Management of the Refractory Psychotic
Vernon M Neppe MD, PhD
To educate in the area of refractory, atypical and nonresponsive
psychosis, particularly the clinical psychopharmacologic management.
To create a workable outline with regard to management options
The patient with refractory psychosis is particularly difficult to treat.
These patients have invariably failed trials of several neuroleptics.
Their treatments of necessity go beyond FDA approved indications and
are still being researched.
A specific treatment approach is outlined in my book
First ensure compliance, if necessary with short-acting
intramuscular injection or with depot neuroleptics.
Second, evaluate toleration of antipsychotic doses on the basis
of extrapyramidal, hypnogenic, and autonomic side-effects.
Non-toleration implies organic disease, often hyperthyroidism.
Third, test the limits of appropriate neuroleptic: low doses in some
instances are suitable, high doses in others particularly chronic
Fourth, recognize that not all neuroleptics are equal. Clozapine
is especially topical and difficult to use. Unmarketed drugs such
as sulpiride and pipothiazine are especially interesting. Each drug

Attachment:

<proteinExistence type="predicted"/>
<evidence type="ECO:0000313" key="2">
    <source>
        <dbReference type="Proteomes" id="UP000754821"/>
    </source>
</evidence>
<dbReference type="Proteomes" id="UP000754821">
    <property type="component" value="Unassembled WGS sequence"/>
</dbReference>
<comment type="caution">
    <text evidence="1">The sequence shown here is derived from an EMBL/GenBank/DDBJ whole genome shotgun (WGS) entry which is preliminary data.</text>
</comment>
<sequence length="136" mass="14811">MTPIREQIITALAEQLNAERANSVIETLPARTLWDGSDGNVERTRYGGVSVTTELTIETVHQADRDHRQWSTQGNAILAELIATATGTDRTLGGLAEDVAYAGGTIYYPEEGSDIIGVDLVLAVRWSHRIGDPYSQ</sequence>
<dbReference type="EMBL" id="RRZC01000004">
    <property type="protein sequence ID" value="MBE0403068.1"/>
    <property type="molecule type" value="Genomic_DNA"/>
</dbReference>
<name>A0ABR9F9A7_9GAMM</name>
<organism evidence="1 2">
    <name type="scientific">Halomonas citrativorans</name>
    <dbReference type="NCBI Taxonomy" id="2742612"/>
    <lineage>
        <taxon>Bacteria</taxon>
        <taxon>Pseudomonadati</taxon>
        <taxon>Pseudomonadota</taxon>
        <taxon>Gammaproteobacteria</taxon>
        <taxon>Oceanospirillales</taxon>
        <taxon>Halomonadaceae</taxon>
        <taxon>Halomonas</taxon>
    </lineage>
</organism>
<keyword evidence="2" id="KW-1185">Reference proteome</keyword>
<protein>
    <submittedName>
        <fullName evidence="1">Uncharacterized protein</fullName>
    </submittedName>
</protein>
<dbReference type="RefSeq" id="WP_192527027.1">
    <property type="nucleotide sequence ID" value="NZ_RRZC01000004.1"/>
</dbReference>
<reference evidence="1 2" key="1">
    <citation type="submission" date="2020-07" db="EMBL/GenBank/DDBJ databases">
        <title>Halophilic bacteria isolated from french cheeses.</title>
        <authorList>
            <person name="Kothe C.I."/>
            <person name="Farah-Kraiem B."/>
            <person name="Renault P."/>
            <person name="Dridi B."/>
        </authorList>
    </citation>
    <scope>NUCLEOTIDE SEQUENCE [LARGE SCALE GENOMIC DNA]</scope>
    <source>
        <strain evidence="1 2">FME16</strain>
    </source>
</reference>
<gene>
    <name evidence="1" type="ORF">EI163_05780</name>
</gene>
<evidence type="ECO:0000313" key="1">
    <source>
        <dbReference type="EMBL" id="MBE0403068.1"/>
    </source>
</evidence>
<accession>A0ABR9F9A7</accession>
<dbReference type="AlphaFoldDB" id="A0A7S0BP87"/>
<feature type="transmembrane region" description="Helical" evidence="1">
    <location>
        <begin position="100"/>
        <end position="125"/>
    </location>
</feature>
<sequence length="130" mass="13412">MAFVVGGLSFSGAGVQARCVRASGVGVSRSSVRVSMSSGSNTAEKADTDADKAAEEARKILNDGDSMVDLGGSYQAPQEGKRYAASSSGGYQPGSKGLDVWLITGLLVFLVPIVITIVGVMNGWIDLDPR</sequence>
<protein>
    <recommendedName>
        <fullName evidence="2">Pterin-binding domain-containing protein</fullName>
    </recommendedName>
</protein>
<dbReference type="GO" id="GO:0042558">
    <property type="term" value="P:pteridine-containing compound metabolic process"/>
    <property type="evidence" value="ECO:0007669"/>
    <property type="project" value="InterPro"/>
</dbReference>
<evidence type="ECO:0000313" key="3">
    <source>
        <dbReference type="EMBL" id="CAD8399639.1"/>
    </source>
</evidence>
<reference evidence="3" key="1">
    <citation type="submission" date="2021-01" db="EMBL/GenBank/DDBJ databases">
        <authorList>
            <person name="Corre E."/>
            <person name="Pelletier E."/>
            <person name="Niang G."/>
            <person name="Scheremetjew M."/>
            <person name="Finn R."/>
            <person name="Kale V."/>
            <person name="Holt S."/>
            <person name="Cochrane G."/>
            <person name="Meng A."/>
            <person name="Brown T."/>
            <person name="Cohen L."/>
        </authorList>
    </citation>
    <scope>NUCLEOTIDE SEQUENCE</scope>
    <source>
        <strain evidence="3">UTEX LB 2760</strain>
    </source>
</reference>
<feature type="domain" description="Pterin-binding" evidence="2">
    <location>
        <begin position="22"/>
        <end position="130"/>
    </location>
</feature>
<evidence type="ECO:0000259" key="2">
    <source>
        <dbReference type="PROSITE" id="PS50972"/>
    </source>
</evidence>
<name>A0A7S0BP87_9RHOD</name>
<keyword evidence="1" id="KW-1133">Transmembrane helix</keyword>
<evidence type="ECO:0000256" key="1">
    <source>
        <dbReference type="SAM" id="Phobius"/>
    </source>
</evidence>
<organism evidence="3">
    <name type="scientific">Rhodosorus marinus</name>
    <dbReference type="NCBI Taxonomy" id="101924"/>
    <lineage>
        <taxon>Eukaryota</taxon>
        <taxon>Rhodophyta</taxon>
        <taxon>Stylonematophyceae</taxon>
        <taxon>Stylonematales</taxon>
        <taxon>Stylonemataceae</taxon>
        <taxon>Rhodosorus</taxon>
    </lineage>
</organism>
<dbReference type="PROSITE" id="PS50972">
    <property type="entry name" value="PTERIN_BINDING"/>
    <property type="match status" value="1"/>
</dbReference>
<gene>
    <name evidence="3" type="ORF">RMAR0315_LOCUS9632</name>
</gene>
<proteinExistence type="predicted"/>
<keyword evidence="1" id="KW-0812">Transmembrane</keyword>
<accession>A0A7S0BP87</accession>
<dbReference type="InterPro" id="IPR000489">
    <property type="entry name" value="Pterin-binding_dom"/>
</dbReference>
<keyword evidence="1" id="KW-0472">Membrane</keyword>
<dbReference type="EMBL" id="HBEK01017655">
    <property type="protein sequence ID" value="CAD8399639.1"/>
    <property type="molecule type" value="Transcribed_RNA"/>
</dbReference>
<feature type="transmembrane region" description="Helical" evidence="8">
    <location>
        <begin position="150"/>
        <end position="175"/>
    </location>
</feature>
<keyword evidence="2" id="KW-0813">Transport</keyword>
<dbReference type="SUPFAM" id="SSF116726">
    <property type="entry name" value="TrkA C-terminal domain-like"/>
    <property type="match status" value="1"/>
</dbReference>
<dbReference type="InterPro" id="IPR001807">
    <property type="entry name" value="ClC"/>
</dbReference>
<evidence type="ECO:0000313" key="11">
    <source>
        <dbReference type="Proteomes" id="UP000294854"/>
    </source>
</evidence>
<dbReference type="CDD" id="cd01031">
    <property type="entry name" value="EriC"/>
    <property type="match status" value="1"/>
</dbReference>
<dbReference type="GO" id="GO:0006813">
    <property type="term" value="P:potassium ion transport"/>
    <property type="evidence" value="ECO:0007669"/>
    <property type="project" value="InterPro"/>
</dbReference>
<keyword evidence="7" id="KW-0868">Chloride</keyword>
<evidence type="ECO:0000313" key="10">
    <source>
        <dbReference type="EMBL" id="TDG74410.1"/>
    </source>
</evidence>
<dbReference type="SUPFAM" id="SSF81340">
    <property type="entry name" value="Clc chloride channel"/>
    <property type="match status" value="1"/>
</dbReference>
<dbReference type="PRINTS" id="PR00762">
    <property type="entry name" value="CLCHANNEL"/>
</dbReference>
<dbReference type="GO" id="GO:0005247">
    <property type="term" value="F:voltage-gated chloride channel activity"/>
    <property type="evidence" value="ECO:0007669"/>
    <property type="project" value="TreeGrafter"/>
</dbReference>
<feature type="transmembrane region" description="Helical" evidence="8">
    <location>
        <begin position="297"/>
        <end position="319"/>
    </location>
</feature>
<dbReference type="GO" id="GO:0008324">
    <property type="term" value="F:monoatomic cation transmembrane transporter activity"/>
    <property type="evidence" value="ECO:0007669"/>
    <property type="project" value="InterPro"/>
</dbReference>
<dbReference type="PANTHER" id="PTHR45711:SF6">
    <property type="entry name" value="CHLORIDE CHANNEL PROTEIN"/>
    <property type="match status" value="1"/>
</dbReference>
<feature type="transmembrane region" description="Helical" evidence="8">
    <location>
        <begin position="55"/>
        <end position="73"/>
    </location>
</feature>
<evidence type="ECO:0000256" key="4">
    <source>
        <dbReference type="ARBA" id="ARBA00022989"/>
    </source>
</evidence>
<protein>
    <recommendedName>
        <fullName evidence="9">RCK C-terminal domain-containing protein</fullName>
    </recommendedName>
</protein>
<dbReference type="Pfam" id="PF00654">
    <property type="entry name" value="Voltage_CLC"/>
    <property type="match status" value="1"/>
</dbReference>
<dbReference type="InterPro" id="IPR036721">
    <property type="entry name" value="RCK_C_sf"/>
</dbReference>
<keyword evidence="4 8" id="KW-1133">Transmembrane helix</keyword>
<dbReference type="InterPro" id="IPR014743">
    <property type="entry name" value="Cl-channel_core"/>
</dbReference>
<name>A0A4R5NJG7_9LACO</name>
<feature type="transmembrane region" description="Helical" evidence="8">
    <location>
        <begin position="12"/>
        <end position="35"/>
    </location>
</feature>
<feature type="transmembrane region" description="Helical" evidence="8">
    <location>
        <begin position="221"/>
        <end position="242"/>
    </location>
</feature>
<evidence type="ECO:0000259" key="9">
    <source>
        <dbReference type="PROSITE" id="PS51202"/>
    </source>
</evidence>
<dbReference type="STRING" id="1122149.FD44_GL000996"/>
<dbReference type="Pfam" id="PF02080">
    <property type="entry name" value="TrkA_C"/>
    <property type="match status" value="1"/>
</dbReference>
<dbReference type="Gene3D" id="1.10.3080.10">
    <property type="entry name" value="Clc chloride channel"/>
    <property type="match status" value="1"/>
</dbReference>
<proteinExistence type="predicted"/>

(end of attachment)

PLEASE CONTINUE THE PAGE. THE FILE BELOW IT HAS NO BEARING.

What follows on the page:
has special effects at several different receptors.
The major approach, however, is to seek out target features. Add
medication usually as adjunct to neuroleptic to treat these target
Carbamazepine may be useful in hostility, lability, temporal
lobe pathology and previous hallucinogens. Other anticonvulsants
may at times have roles.
Lithium and antidepressants have applications in affectively
Anticholinergics have special roles in possible akathisia and
Propranolol and other beta 2 active drugs such as nadolol have roles
in significant anxiety.
Benzodiazepines can be used in mania, catatonia, for nonspecific
sedation and in epileptics.
Nutrition elements are important as is the special role of
caffeine, cigarettes and drugs of abuse.
Levodopa is particularly interesting in the catatonic patient
and has special implications for dopamine research.
Buspirone may have a special role in tardive dyskinesia, tardive
psychosis, possible tardive prophylaxis, irritability and
obsessionality. The doses may be critical. There may be a link of
serotonin 1A and dopamine.
Using this framework, a fascinating and apparently successful
intervention plan can be developed.
© Copyright 1997 Pacific Neuropsychiatric Institute.